Stigma misconstrued between mental illness and gun violence

Kalie Strain, Reporter

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In the wake of another school shooting, this time at Marjory Stoneman Douglas High School where 17 people died, there are calls for mental health reform. This is a harmful and inaccurate understanding of the problem. Mass shootings are rarely done by people with mental illnesses.

According to Julie Beck in her 2016 article titled “Untangling gun violence from mental illness,” four percent of all violence can be contributed to mental illnesses.

People with mental illnesses face a lot of stigma. They are treated as if they are dangerous, liars, attention seekers and crazy. This puts the lives of those with mental illnesses in great danger.

People with mental illnesses are much more likely to be the victims of violence and abuse than they are to cause it.

Crystal Phend, a senior associate editor at MedPage who specializes in writing about medicine, wrote an article called “Mentally ill often targets of violence,” in 2012. In this article she showed that one in four people with a mental illness will suffer from violence in any given year.

“The odds of physical, sexual or intimate partner violence in the prior 12 months… is 286 percent higher for the mentally ill,” Phend wrote.

Mental illness stigma is dangerous in another way. People often don’t seek help for mental illnesses because they don’t want to be outcasts for getting treatment.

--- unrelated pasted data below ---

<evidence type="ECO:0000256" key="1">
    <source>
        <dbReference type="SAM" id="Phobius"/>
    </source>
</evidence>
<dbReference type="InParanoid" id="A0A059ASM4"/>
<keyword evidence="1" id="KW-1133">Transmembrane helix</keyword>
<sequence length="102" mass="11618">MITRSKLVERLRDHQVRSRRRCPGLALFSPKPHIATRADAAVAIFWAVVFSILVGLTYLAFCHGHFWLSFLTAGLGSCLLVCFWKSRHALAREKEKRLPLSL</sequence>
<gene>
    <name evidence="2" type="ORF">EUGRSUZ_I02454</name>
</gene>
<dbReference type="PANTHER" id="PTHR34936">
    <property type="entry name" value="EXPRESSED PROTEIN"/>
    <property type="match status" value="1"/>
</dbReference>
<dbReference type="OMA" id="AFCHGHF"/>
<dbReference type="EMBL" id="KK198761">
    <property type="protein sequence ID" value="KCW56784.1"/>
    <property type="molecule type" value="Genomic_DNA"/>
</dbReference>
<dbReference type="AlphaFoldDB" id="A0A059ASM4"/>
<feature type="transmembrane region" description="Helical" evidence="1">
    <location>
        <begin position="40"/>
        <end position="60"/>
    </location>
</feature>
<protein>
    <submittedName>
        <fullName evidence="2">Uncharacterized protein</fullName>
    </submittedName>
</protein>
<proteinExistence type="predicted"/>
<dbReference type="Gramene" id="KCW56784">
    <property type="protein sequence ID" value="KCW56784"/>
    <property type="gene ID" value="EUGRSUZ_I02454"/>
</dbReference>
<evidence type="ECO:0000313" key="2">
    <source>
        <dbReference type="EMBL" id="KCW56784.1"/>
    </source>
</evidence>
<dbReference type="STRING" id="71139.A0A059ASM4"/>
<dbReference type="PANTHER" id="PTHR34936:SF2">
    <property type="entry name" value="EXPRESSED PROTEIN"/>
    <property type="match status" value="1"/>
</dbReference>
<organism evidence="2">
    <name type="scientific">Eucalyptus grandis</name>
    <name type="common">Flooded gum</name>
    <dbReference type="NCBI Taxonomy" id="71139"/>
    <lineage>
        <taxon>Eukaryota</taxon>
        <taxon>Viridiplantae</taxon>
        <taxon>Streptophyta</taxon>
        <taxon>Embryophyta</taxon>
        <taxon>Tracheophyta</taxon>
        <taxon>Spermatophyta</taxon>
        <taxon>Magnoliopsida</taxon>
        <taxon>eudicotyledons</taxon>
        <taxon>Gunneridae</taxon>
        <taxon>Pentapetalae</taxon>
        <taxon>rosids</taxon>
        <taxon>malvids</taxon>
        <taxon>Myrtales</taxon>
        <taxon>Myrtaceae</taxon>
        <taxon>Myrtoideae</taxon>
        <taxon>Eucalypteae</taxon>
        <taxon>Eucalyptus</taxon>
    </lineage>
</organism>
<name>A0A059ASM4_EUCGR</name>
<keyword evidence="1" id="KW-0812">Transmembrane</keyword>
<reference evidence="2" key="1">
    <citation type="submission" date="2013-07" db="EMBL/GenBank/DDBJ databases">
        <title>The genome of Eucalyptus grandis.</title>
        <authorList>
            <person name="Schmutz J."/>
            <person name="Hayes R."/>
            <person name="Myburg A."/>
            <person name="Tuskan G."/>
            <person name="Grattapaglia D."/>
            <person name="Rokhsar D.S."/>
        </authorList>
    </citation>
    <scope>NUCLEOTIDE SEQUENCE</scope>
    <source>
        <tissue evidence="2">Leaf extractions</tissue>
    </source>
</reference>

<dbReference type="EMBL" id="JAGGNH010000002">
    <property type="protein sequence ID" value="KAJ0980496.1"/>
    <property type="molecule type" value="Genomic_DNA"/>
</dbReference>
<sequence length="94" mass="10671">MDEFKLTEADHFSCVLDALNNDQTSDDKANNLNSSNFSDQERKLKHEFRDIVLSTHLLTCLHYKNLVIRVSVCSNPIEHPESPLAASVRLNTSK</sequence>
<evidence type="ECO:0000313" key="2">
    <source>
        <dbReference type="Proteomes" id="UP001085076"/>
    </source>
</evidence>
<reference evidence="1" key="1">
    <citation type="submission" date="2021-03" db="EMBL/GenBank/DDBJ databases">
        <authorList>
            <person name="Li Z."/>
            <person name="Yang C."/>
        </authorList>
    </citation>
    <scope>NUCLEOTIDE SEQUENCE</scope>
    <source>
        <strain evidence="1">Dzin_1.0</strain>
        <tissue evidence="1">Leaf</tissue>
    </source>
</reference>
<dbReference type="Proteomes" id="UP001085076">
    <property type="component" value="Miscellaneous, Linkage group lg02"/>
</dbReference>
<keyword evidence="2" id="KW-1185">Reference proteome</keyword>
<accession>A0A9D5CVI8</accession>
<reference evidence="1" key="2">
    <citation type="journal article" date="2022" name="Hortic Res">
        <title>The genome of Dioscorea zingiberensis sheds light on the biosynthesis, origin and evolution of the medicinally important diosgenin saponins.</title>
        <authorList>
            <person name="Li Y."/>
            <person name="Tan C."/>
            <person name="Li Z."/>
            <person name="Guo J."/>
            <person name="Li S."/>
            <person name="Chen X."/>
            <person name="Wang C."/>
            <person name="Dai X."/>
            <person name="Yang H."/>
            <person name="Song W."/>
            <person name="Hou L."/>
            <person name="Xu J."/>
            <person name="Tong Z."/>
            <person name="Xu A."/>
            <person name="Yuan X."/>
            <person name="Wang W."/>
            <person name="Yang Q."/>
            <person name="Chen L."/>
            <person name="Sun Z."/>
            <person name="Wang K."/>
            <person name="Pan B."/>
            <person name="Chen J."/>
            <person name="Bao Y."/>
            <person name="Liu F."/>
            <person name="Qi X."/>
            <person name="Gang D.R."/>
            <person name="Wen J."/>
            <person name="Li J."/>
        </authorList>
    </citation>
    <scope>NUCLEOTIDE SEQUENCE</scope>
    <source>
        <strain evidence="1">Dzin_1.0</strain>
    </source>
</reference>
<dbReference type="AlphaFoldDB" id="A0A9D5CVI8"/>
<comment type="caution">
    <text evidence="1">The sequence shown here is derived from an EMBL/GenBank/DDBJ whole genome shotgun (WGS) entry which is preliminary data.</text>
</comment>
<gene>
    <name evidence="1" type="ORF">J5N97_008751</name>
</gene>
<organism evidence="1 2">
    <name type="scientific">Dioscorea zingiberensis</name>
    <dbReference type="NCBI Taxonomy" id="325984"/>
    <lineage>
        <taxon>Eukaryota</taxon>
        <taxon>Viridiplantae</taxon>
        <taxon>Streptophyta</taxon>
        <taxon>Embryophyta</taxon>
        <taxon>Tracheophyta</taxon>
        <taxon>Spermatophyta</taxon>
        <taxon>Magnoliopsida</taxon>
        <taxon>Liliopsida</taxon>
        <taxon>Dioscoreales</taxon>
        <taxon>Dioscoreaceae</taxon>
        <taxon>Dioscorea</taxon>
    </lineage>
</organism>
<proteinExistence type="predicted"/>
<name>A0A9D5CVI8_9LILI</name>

“The prejudice and discrimination of mental illness is as disabling as the illness itself. It undermines people attaining their personal goals and dissuades them from pursuing effective treatments,” stated psychological scientist Patrick W. Corrigan in a report titled, “The impact of mental illness stigma on seeking and participating in mental health.”

People with mental illnesses, during a crisis, are often met with police instead of medical attention. According to the National Alliance on Mental Illness, two million people who have mental illnesses are jailed every year. NAMI also has said that the vast majority of those jailed are for non-violent offenses.

If society is so determined to only ever discuss mental health after acts of mass violence, then let’s do it. Mental health reform is important and legislation needs to be passed. A national and useful conversation needs to be had, but we can’t just use the mentally ill as a scapegoat and not talk about the actual causes of mass violence.

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Student newspaper of Park University
Stigma misconstrued between mental illness and gun violence